Chicken Roll.......... 1.38 22
CREAM" '.iH
ProvoJof* OhMM..... I.6820
WHI'E OR | ,, V. I
American Chew..... 1.38 20
SJORt MACX H
Antipasto Salad.......08 22
B.B.Q. Chicken........ 1.58 11
DELI
ASSORTED COLORS
Soft& Pretty
Bathroom
Tissue
4 ROLL PK .
2 LITER BOTTLE
Sprite,Tab,
Schweppes
Ginger Ale or
I Coke
(SAVE 40c)
$]29
ITALIAN FRENCH 11XX. ISLAND OR
Marzetti wlesiaw
Light Salad
Dressing
SAVE 10C

I 02 BOTTLF
FARMER GRAY
GRADE A FROZEN
U.S. CHOICE BEEF ROUND
TOP ROUND BONELESS
PANTRY PRIDE
ASSORTED SLICED
Luncheon
Meat,--.
$158
SAVF
AMERICAN KOSHJiRFRAWS 00
101 PKG
Knocka.............. 1.88 55
HEBREW NATIONAL MIDGET I2OZPK0
ttSP.T......2.38.41
OSCAR MAYER MEAT OR Bftf SUCED
Bologna.............. 1.08 21
RlCHS All WHITE MEAT 6 O.' PKG
Turkey Slices......... 1.38 21
MB MEAT QP BjE' 'LB
Plumper Franks......1.88 21
KES MEAT OB BEEF SlICEO 118
Bologna.............. 1.78 21
i
SAVE
......39 10
MRS SMITH APPIE 00 OUTCH
A( BO
Apple ........... 1.48 30
pan'Bt wnonwii cut IB bat,
French Fries.........75 40
Orange Juice.......3/1.29
Lasagne........... 1.29 30
DOVER FARMS 'ROMBtODSf'E
Whipped Topping .99
ijO/ BO
Entrees............ 27.79 10
Young
Hen ^qa
Turkeys OOV
(WITH AUTOMATIC POP-UP TIMER) (SAVE 21c/LB )
g!d$198
1\UC1Z3IL aflL LB (SAVE 51C
LB]
FLORIDA OR SHIPPED
PREMIUM FRESH
Fryer
Leg
US CHOICE BEEF ROUND el* eT^1^ i^ ^% f% .
R^ndSteik9Z58|S Quarters
48
(SAVE 91 LB)
SAVE
SAVE 21C/LB
SAVE
|98
Round...........^ 1 """" .14
SWIFT All VARIETIES
International Entrees .?oz pkg 3.18 21
.........lb .78 .11
0 S CHOICE BONELESS
Veal
Cutlets____
598
.10
LOUIS RICH FRESH TURKEY
Wings .......
PANTRY PRIDE (BEEF WITH SOY PROTEIN AOOEOl
2-LBS OVER
LOUIS RICH
Fresh
Turkey Drumsticks
FLORIDA OR SHIPPED
PREMIUM FR6SH
LotsO'
Chicken
78"
58'
.11
.11
Great
Ground
FREEZER QUEEN
Family
98* .21
2 LB
. PKQ
TYSON GRADE A FROZEN
Cornish
Game Hens
158
98*
.41
.31
FLORIDA OR SHIPPED PREMIUM FRESH
FRYER (THIGHS BREASTS DRUMSTICKS]
Combination Package 1.18 11
GROUND(2LBS tOVER)
Beef Chuck..............lb 1.88 11
^.CHOl^E BONELESS(2LBS iOVERI
Stowing Beef............LB 1.93 n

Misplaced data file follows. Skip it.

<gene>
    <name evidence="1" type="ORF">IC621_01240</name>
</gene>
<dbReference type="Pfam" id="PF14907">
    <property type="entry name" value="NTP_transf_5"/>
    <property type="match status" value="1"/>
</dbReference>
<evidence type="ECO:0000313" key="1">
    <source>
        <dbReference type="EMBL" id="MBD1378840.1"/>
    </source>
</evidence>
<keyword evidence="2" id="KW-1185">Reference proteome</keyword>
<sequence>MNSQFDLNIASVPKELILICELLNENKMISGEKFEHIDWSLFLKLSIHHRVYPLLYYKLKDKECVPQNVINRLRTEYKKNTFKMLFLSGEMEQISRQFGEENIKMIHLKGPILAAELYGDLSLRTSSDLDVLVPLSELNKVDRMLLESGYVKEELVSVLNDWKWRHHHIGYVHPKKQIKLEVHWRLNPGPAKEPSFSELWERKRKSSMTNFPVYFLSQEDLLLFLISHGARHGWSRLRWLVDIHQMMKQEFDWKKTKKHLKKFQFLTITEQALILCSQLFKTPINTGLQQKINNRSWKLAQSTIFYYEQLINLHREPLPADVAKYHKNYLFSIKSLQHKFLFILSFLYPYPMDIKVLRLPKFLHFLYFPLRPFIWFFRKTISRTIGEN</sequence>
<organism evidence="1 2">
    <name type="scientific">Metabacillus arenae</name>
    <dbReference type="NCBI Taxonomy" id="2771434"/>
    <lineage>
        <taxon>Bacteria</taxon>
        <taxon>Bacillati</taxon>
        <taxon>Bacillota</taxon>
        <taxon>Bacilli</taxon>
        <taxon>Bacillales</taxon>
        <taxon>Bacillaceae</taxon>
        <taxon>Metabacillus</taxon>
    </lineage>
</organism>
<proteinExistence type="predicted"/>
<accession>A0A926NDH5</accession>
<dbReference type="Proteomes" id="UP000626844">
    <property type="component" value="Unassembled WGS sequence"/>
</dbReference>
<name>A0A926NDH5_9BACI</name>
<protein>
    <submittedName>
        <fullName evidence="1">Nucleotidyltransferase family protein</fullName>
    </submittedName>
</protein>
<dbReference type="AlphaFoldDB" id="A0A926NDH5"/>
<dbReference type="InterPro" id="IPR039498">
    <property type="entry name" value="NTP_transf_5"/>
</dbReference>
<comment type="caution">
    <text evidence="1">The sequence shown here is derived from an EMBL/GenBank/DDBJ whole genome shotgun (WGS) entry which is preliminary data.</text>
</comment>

PRODUCE
GRADE A FROZEN jM Aa
Turkey Wings 48*
CALIFORNIA FIRST OF
THE SEASON TOP QUALITY
I
!
\


Friday, April 30,1982
The Jewish Floridian and Shofar of Greater Hollywood
QUANTITY
RIGHTS
RESERVED
EVERYDAY LOW PRICES-
Al 0(Gt VAH OB SUGAR FREE
?11R B'
Root Boor...........QQ 20
SUNSMINI afGULAROBUNSALTEO
i6 01 a.-.
Kriapy Cracfcora.....66
VIS.-.- j; PKO
Cookies.............30 06
OKEM.im.' fOl CAN
Sweet Pom.........2J.B9 09
CRAMIS<-, 4J0ZCAN
omato Juice....... .80 io
pEGULAR OR NATURAL 64 OZ JUG
69 SAVE
Motifs
Apple
Juice
$139
JB* (SAVE 46
Towels
Prune Juice 1.19
PURINA tOLB BAG
Dog Chow.......... 3.29 ae
PANTRY PRID6 CHUNK HC.H T
(Ojl OR WATER) 6-1/20Z CAN
tuna................79 06
oint immn 1.99 30
DC 4 OZ CAN
Poppor........79 ao
NGE ROOT
ac in MY.
.79 20
PANTRY PRIQ
PANTRY PRIDE COLA ORANGE ROOT
BEER* ASSORTED FLAVORS ? LTR BTL
PANTRY PRIDE JUICE PACKED SlICED
CHUNKY OR CRUSHED 20 07 CAN
PANTRY BRIDE ClAM OR
HE HfRNEI 16 01 CAN
48C)
' isk:.....1^9 ae
W*h Detergent...... 1.66 30
jJOTTS* PULP 40OJ JAR
Prune Juice......... 1.09 16
JW'R ">Dt 32 0* JAR
Mayonnaise......... .99 20
"** CONCENTRATED
Laundry Detergent 1.79 30
J*fJJ UOUID ASSORTED COLORS
Lotion Soap..........99 o
PANTRY^poioe REGULAR OR OWN
BAG
.Potato Chips........ .69 so
ti^dartljW...... 1.99 28
PANTRY PfllOE GRAPE JAM OH
IjSCtf JAR
NT ROLL FTNE WHITE OR ASSORTED
WHOLE KEI
Com.
PANTRY PR
Orange Marmalade
GWNT ROLL FYNE WHITE 01
Paper Towels
PANTRY PRIDE"
OCEAN SPRAY CRANAPPLE OR
C^grapoDrink 1.49
SMUCKERS GRAPE JAM OR 2 LB JAR
Jolly................99
SUPERMAN SMOOTH OR CHUNCMV
Peanut Butter 1.49
HEFTY 3D CL 30 GAL __ UWBI
Trash Bags......... 2.99 l eo
HEFTY TALL 30CT
Kitchen Bags....... 1.99 so
.00C'.9tNCH
Paper Plates......... 1-19 20